A possible topical treatment for age-related macular degeneration (AMD) has been identified by Tufts University School of Medicine and the Sackler School of Graduate Biomedical Sciences scientists.
The research findings, published today in PLOS ONE, are the first to report successful topical use of a compound capable of inhibiting symptoms associated with both dry AMD (the earlier form) and wet AMD (the rarer, later form) and could represent a breakthrough for treatment of these conditions. AMD is among the leading causes of blindness among the elderly. Currently, there is no treatment for dry AMD, and wet AMD can only be treated with regular injections into the eye.
AdvertisementThe team of researchers from Tufts, led by Rajendra Kumar-Singh, Ph.D., reported in their "proof of concept" study that topical application of pyridoxalphosphate-6-azophenyl-2',4'-disulfonic acid, a compound called PPADS, inhibits damage to the tissues in the eye that impacts the individual's ability to see color and fine detail, as well as reduces the growth of extraneous blood vessels in the back of the eye related to advanced AMD.
According to the National Eye Institute, more than 7 million people in the United States are at substantial risk of developing AMD. Factors that contribute to the development of AMD include age, diet, smoking, and genetic predisposition. Dry AMD is the more common and less serious stage of AMD, characterized by the slow loss or blurring of central vision in spots. Wet AMD, which almost always begins as dry AMD and only occurs in approximately 10% of AMD patients, is more advanced and characterized by the development of blood vessels in the back of the eye that often leak and damage the surrounding tissues. Only the wet form of AMD can be treated, with an ophthalmologist administering injections every four to 12 weeks that can be uncomfortable, risky, and burdensome to patients. The development of a topical eye-drop treatment that works in both dry and wet AMD could increase treatment adherence and reduce patient discomfort by reducing or removing the need for direct injections.
"An ideal therapy would be one that can be self-administered daily by patients. Further studies are needed to determine safety, dosage, and other factors before advancement of this therapy towards clinical trials, but our study suggests that there's significant promise for the development of self-administered topical treatments for age-related macular degeneration in humans," said senior author Rajendra Kumar-Singh, Ph. D., associate professor of ophthalmology at Tufts University School of Medicine and member of the cell, molecular and developmental biology, genetics, and neuroscience graduate programs the Sackler School of Graduate Biomedical Sciences at Tufts.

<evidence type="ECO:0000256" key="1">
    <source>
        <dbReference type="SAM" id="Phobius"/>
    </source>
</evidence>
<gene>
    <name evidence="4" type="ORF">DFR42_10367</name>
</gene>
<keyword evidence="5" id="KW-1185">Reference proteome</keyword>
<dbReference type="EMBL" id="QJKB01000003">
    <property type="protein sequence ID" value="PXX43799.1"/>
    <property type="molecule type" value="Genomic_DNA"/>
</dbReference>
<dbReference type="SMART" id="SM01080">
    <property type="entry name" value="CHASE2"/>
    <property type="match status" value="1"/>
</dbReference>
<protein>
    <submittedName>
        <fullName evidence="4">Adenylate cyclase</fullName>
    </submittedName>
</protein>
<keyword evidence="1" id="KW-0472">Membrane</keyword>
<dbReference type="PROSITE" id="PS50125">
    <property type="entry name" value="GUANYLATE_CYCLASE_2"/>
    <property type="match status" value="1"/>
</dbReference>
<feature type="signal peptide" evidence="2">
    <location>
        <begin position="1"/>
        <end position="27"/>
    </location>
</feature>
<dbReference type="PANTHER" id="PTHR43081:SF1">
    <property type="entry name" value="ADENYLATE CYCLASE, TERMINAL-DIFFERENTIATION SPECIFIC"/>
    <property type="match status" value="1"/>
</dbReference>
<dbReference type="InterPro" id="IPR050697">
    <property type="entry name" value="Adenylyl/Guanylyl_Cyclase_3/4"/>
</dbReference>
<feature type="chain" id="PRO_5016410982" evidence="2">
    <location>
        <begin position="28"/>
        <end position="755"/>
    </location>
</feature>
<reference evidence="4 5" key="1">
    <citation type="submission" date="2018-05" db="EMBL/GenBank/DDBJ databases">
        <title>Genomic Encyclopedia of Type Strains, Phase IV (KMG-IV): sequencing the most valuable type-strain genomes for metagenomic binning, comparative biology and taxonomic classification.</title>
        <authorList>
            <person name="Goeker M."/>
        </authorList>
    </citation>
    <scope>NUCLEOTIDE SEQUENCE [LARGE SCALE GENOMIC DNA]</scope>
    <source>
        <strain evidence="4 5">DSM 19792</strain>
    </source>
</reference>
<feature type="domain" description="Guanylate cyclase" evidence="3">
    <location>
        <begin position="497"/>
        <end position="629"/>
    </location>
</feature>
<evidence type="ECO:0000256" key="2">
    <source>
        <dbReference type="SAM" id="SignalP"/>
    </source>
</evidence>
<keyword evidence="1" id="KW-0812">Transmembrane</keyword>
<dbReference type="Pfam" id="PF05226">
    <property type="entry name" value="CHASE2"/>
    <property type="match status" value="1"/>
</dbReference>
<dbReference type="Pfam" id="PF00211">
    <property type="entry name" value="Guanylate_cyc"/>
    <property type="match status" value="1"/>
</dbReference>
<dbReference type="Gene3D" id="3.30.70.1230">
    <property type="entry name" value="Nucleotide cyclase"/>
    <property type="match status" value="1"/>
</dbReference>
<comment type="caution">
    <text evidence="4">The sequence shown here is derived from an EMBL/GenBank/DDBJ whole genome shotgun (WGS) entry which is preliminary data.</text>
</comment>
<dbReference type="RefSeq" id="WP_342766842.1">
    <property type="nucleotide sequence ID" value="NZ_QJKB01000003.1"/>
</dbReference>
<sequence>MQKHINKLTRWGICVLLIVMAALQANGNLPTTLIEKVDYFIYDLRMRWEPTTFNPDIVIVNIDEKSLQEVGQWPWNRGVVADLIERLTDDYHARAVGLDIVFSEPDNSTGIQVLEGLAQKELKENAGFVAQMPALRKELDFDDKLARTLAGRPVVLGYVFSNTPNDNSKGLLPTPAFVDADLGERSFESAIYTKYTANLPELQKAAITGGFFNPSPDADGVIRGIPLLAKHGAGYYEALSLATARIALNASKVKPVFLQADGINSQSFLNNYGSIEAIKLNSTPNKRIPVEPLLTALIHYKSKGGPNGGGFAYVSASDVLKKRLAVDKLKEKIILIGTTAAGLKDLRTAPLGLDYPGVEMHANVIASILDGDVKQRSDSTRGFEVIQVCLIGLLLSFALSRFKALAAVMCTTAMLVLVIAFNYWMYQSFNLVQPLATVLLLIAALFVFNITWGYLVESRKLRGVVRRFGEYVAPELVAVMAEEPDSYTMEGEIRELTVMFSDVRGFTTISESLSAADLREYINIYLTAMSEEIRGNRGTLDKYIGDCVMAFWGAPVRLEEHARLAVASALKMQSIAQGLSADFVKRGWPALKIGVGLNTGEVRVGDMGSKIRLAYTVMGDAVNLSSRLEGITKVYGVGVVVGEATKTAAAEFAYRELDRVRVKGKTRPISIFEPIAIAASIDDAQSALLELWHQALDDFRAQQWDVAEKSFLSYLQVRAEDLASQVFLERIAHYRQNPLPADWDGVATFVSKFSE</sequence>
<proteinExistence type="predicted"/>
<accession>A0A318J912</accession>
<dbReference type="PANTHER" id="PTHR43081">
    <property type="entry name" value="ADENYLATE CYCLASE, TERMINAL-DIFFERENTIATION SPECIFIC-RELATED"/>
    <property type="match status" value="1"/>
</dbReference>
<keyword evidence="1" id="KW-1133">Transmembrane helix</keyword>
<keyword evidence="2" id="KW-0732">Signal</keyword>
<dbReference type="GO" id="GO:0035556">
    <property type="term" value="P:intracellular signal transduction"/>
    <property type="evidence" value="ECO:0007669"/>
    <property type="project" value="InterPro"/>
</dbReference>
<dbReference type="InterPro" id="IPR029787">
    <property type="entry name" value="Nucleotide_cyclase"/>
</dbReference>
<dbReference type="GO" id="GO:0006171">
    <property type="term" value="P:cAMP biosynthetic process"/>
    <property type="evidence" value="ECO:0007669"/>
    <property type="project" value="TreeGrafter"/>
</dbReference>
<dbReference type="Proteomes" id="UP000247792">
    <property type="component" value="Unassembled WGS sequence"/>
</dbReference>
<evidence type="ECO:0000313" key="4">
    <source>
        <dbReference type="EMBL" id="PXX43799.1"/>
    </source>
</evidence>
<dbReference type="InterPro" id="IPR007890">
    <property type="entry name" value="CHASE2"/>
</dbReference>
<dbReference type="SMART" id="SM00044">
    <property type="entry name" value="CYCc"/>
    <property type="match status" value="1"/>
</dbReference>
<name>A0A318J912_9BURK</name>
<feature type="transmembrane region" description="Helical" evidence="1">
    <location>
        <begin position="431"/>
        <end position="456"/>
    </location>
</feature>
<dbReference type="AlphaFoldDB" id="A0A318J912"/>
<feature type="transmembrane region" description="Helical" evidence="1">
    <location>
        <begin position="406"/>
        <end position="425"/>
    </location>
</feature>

To test the effectiveness of a topical application of PPADS, the team of researchers induced the tissue damage and blood vessel growth characteristics of AMD in anesthetized mice. The topical treatment was then administered every 24 hours for three consecutive days. The researchers then examined the eye tissues one week later to assess for progression of the damage and blood vessel growth.
"Our study found that topical application of the PPADS compound works on two fronts. First, it stops the damage to eyes caused by pores formed in the membrane that leads to cell death within the eye by stopping an immune system process known as complement that is responsible for dry AMD. Second, it prevents the formation of the blood vessels that can leak and damage the eye, a process associated with wet AMD" explained first author Kerstin Birke Ph.D., a postdoctoral scholar in the Kumar-Singh lab at Tufts.